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Thoughts on Java code readability

Hi, all.

I've been working closely with a Java developer whose skills vastly dwarf mine.  It's kind of refreshing, honestly, having someone pick apart a lot of what I've been writing; in my previous job, I was the only person to work on my particular application.  I never had anyone to turn to for critique (friendly or otherwise).

In any case, he was looking over my shoulder as a typed out a fairly innocuous stub, and I actually heard him gasp.  This is what I typed:

if (failureCount > 2)
{
  dispatchFailureAction("You have failed.");
  return ("accountresetaction.transfer_call");
}
else
{
  dispatchTryAgain("Try once more.");
  return ("accountresetaction.prompt_for_auth");
}

He informed me that this style of coding is frowned upon, and it's much easier to read code that's written in this fashion:

if (failureCount > 2)
{
  dispatchFailureAction("You have failed.");
  return ("accountresetaction.transfer_call");
}

dispatchTryAgain("Try once more.");
return ("accountresetaction.prompt_for_auth");

So, is there a general consensus on these kinds of things?  I've been hammering out the "else" statement with glee, since about 1995, and have never once been told that my code looked unpleasant.  Have I been constructing ugly syntax, unknowingly?

Thanks,
Andy
Andy Nonymous Send private email
Monday, July 23, 2007
 
 
No, Andy, I like your style ok.  It would probably be easier to maintain.

The reason some people (including myself) might leave the 'else' clause out, and use the 'return' to prevent fall-through, would be if there's a LOT of 'if' clauses, which would result in a LOT of 'else' clauses, and that 'tree of close brackets' at the end of your routine.

When I DO code without the 'else', I tend to put in comments like "// When here, you know that xyz is true, abc hasn't happened, and you're about to check xyz2"
AllanL5
Monday, July 23, 2007
 
 
You're style is fine, Andy.

What _is_ relatively unreadable, is 3 or 4 levels of 'if' inside 'if'. They can usually replaced with early exits and removing elses, which is what your colleague has done.

But the simple case you described does not warrant a change.
Ori Berger Send private email
Monday, July 23, 2007
 
 
As far as i am concerned i like code like follows (if it is not too complicated to do so). So you have only one possibility to exit the codeblock, which is easy to follow/debug. I only put returns either straight on to the top of the method to check conditions or at the bottom as the only method exit.

String ret = null;

if (failurecount>2)
{
  dosmth();
  ret = "failure";
} else
{
  dosmthelse();
  ret= "tryagain";
}

return ret;
Nils Drews Send private email
Monday, July 23, 2007
 
 
I personally have long written

if (condition)
  return a
else
  return b

but my IDE and bug finder highlight it as an unnecessary else so I've been taking them out lately. As long as methods are short enough to comprehend, nits like this don't matter too much.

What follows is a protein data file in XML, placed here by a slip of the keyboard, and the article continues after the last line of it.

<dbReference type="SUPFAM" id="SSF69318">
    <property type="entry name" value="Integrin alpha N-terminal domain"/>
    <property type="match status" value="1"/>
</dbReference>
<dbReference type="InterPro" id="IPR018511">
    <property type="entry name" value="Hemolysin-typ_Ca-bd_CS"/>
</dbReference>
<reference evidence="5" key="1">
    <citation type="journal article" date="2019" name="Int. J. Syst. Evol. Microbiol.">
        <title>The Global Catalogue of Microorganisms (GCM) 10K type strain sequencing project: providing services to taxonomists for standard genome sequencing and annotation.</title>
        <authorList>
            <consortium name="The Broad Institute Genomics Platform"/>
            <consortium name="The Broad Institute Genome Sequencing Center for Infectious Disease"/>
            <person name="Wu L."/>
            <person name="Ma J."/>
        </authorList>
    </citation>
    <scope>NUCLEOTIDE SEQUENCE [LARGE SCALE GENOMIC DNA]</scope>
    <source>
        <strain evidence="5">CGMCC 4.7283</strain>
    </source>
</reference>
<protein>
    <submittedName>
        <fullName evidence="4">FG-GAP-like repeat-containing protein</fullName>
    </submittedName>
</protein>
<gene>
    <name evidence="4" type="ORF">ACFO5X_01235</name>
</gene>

Stan James Send private email
Monday, July 23, 2007
 
 
Folks try to save space/code/indentation, and once things start that way, they tend to stay that way, becoming a tradition. :-)

I like your own version, though I can imagine many folks preferring the other style. For example, folks who might use JavaScript or who develop open source software.
Joao Pedrosa
Monday, July 23, 2007
 
 
BTW, in Ruby, the return command is optional, because the last statement can be used as the returned parameter. For example, here's a piece of code on which I have been currently working:

    def ultimate_content
      if @template_window
        @template_window.ultimate_content || content || render
      else
        content || render
      end
    end
Joao Pedrosa
Monday, July 23, 2007
 
 
Wow, the old "let's pretend that a failure count is meaningful" anti-pattern. Yes, I've done that, and always felt completely ashamed by injecting such non-determinism into my own code. But, expedience rules as always.

Oh, wait, you were talking about whether to use an unnecessary "else" block?

Nevermind.
my name is here
Monday, July 23, 2007
 
 
Andy, your style is OK. It's not a big thing.

However I do prefer your colleague's style. The extra 'else' makes it more noticeable to someone who is scanning the code quickly (and doesn't notice the return) that these are alternatives. It also protects a bit against someone modifying the 'if' structure in some way. The difference certainly isn't enough for me to say 'your code is bad' and it's a bit of a personal preference thing.

If it's house style to do it your colleague's way then you should get into the habit of doing it the same way everyone else does. Consistent style helps the readability of code a lot, even if that style isn't the absolute optimum best style.
DJ Clayworth
Monday, July 23, 2007
 
 
"In any case, he was looking over my shoulder as a typed out a fairly innocuous stub, and I actually heard him gasp."

Really a gasp?  Some people get too attached to their way of doing things and conflate it into it being the way that things must be.  I have no trouble with your code or his.

I have my own ways of coding and indenting.  If the standard is different at some POE, I use that standard unless it is obviously broken.  Disagreement with the standard is not enough to refuse to use the standard.

Sincerely,

Gene Wirchenko
Gene Wirchenko Send private email
Monday, July 23, 2007
 
 
It's completely a personal preference.  Half of us find the way you wrote it to be more maintainable, and the other half thinks the first half is a bunch of morons.  It's one of those things that we burn into our heads as we write our own code, so anything that doesn't match that burn appears too foreign, and we have to stop to actually read it.